What Comes After Chrome
I co-created the world's most popular browser. Now, I'm joining The Browser Co to fulfill an old dream.
by Darin Fisher
When I told my 14-year-old son that I’d be joining The Browser Company, he said “which one?”
It’s hard to think of a better summary of the last 20+ years of web browsers — where most of the innovation could best be labeled as incremental.
And I would know. I’ve been building them.
In 2000, I joined Netscape eager to help make a better browser. Netscape 6 was not that, but from that foundation we created Firefox. In 2005, I joined Google as part of a small team working on Firefox, with a simple focus: improve the web. But a year and half in, it became clear that the best way to do that was to start fresh.
One weekend, I built an initial prototype for “Chrome” — a browser that glued together WebKit in a multi-process embedding. It sounds complicated, but what it did was simple: allow new, more complex apps like Gmail, Maps, and YouTube to run independently. So if a site broke, you wouldn’t lose your whole browser! It was a step function improvement for browsers.
Even with that early prototype, it was clear that the user experience was going to be significantly faster than the status quo, and far more resilient to poorly written web pages. With a lot of work by an amazing team, Chrome was born, and enabled an entire generation of richer and more complex web apps to be created.
Chrome grew to be used by far more people than anyone ever imagined, and I was now running the Chrome engineering org as VP of engineering. But the job didn’t feel remotely done — not to me. What started out as a vision of a better computing experience, in hindsight only partially delivered.
Yes, we could now have more complex apps in our browsers, and, thanks to Chrome’s web computing model, we were no longer as tethered to a specific device. But the core user experience of browsers hadn’t really changed that much from the Netscape days — not as much as people working on these browsers like to tell themselves.
Over time, I came to believe that the web computing model could extend beyond the browser as we knew it — and become the entire computing experience. A few years later, I was also overseeing engineering for Chrome OS, which embodies this idea. And along the way, I helped kickstart Fuchsia OS: web-like computing taken to a much greater extreme.
But, my hopes for web computing always felt limited by both the inertia of what Chrome already was (it’s hard to move the cheese on people), and by Google itself. A company that once oozed innovation now stood in its way. At some point, so much of our focus became navigating a sea of reasons not to innovate, for fear of causing users to see fewer ads. The ads model is an addictive one! And despite my lofty position at the company, this wasn’t something I could change.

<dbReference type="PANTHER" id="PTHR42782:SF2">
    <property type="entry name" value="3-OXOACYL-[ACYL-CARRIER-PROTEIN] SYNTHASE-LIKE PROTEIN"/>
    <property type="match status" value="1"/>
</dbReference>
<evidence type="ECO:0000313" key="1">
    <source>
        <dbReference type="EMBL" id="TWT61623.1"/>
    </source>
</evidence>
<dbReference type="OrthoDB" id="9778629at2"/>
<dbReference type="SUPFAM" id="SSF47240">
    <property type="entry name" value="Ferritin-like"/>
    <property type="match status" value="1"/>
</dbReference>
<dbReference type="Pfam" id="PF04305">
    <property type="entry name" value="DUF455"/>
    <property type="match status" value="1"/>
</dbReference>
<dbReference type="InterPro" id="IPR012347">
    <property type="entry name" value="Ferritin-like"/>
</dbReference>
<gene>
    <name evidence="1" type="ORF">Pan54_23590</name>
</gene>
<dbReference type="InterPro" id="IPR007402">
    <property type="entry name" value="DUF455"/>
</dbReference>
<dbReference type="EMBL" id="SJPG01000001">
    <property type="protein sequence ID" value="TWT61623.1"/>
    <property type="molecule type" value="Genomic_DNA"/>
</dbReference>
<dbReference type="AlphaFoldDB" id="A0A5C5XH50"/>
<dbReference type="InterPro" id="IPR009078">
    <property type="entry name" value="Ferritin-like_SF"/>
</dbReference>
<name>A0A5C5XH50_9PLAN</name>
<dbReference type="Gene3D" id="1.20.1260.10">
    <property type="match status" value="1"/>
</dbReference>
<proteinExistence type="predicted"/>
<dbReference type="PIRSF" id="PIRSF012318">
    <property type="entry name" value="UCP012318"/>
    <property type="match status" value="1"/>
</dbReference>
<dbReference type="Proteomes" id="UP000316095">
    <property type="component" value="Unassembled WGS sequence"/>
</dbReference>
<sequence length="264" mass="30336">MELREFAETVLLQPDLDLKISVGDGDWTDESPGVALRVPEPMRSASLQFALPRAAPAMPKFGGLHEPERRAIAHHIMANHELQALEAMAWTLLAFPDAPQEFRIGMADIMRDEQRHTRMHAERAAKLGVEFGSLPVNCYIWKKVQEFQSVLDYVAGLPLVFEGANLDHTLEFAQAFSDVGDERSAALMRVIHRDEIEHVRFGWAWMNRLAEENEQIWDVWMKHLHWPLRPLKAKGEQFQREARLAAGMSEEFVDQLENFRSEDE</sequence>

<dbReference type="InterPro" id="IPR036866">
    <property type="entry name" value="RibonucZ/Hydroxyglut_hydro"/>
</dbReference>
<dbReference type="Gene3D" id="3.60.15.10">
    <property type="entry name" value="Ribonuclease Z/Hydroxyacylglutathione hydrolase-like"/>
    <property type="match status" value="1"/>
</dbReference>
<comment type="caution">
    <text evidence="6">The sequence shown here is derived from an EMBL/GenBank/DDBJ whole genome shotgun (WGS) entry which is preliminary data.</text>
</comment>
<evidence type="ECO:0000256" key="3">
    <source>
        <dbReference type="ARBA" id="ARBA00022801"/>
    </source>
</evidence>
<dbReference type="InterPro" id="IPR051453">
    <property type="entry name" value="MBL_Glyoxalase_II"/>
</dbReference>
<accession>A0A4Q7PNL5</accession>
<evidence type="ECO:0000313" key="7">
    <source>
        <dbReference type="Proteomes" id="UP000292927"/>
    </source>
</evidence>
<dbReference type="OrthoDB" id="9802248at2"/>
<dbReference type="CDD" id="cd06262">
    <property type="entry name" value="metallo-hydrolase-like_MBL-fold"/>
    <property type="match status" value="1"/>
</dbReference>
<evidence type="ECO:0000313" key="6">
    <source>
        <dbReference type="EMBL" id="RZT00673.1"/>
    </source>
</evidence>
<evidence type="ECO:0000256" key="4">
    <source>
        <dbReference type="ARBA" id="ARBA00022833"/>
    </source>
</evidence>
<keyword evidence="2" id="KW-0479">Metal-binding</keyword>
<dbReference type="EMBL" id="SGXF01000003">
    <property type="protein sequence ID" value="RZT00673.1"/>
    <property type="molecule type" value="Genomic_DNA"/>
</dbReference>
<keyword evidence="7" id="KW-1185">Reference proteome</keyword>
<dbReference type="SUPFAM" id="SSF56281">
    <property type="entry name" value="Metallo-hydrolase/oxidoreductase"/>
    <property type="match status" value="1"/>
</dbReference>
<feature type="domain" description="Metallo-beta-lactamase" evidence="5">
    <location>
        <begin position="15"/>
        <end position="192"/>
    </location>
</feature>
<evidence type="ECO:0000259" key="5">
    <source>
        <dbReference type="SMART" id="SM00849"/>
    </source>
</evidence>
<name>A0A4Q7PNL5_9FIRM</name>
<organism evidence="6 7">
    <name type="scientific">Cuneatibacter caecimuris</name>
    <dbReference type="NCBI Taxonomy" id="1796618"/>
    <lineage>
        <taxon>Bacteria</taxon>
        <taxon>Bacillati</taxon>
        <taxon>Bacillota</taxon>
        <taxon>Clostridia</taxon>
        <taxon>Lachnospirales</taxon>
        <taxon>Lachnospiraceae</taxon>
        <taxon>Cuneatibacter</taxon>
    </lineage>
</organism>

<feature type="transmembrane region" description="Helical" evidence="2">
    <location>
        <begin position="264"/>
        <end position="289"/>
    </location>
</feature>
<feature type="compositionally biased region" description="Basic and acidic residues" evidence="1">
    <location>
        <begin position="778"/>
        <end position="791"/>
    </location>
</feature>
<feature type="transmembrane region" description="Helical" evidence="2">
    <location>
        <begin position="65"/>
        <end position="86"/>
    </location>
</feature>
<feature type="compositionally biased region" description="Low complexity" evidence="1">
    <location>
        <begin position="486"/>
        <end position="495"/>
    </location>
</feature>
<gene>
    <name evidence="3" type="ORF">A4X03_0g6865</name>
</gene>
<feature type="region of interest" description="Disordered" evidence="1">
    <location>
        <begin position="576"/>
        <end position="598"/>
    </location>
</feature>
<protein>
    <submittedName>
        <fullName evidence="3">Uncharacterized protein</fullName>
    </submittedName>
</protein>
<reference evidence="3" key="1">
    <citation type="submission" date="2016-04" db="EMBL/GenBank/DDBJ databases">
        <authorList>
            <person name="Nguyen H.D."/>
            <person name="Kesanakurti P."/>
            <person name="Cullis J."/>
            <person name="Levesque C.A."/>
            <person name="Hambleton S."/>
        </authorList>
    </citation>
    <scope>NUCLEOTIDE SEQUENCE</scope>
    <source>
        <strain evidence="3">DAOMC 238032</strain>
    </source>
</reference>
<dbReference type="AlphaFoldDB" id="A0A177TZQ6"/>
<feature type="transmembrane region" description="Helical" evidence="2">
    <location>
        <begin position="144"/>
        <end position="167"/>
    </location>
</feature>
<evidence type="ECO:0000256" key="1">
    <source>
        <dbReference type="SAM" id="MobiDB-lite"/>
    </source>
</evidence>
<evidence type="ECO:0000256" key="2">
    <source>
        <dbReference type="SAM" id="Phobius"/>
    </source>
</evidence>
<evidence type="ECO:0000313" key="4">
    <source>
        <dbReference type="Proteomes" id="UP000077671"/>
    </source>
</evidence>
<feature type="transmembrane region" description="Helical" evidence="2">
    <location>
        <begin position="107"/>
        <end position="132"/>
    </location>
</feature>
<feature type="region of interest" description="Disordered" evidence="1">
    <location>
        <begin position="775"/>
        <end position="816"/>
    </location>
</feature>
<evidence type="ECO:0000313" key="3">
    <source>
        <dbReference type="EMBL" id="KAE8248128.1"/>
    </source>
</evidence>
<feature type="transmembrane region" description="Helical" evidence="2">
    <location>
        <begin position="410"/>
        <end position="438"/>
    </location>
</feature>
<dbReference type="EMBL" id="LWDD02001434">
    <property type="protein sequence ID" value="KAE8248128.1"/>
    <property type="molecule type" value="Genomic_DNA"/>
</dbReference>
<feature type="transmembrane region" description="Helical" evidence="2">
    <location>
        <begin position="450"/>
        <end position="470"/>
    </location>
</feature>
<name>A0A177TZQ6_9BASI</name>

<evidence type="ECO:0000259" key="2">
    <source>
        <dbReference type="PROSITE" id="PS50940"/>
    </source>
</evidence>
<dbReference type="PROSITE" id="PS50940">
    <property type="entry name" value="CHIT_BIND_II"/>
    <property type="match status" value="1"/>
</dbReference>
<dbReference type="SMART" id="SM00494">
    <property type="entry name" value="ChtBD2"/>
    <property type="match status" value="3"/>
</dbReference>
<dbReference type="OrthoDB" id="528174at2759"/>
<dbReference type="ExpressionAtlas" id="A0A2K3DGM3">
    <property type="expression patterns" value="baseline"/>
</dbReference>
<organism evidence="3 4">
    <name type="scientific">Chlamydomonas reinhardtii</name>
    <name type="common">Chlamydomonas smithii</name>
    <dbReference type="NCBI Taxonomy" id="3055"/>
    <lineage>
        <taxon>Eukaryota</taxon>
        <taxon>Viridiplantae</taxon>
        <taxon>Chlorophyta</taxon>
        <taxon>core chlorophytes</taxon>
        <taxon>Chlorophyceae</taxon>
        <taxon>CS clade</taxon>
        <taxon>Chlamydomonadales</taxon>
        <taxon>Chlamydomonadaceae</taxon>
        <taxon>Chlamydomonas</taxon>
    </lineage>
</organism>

As a result, it became clear that it was time for me to leave Google and find another way to realize the better web of my dreams. At the end of 2020, I decided to join some like minded ex-Googlers at Neeva, who shared in the vision of a better user experience on the web, and knew first hand of the ways the ads model is an obstacle to that. So at Neeva, we built a new kind of search engine that’s ad-free, private, and designed only for its customers — the people who actually use the product — not advertisers. What a novel idea!
My focus since then has been building out Neeva’s mobile apps, across iOS and Android. I’ve enjoyed the opportunity to re-think browsing the web on mobile, focusing on features that help you bypass the need to search or get back to the things you were doing before more easily. Things that were near impossible to prioritize on Chrome. And I’m proud of the experience we’ve created, but for me, a better search experience is just part of what’s needed. As you can probably tell, my dream goes beyond search alone.
When I first heard about The Browser Company, it seemed almost too good to be true. Who are these folks, anyway? And what do they know about building a browser?
Earlier this year, I started meeting regularly with Josh and Hursh from The Browser Company in an advisory role. I started using Arc regularly, and it quickly became my default browser. I was kind of surprised at how much better it was than Chrome. Then, over the summer, I came to better understand the larger vision of what The Browser Company is about — and how indeed that name is even a bit tongue in cheek.
The vision of an internet computer strikes so many chords with me, and connects back to what I’ve wanted to create since forever. It’s not enough to just be the browser that most people choose. We need to make the web computing model work better, and it’s going to take another step function or two to get there.
To me, that’s about evolving the browser into a home for all that I do on the internet that I can access from anywhere, feels like it has been tailored especially for me, and where it’s seamless to use apps in concert with one another.
I imagine a browser that is more than just a browser — that makes it easier for me to create on the web, and easier for me to discover what others have created. I dream of the browser fueling a virtuous cycle between creator and consumer, and ultimately growing the web ecosystem.
These are not easy things to do, but I believe they are within reach. How could I not want to roll up my sleeves and help?
So that’s exactly what I’m going to do next — and not as a manager of managers, but as a software engineer. Because if I’m helping build the browser of the future again, I want to be back in the code doing it.
P.S. Want to join? We’re hiring for Product Infrastructure, Chromium eng, and more.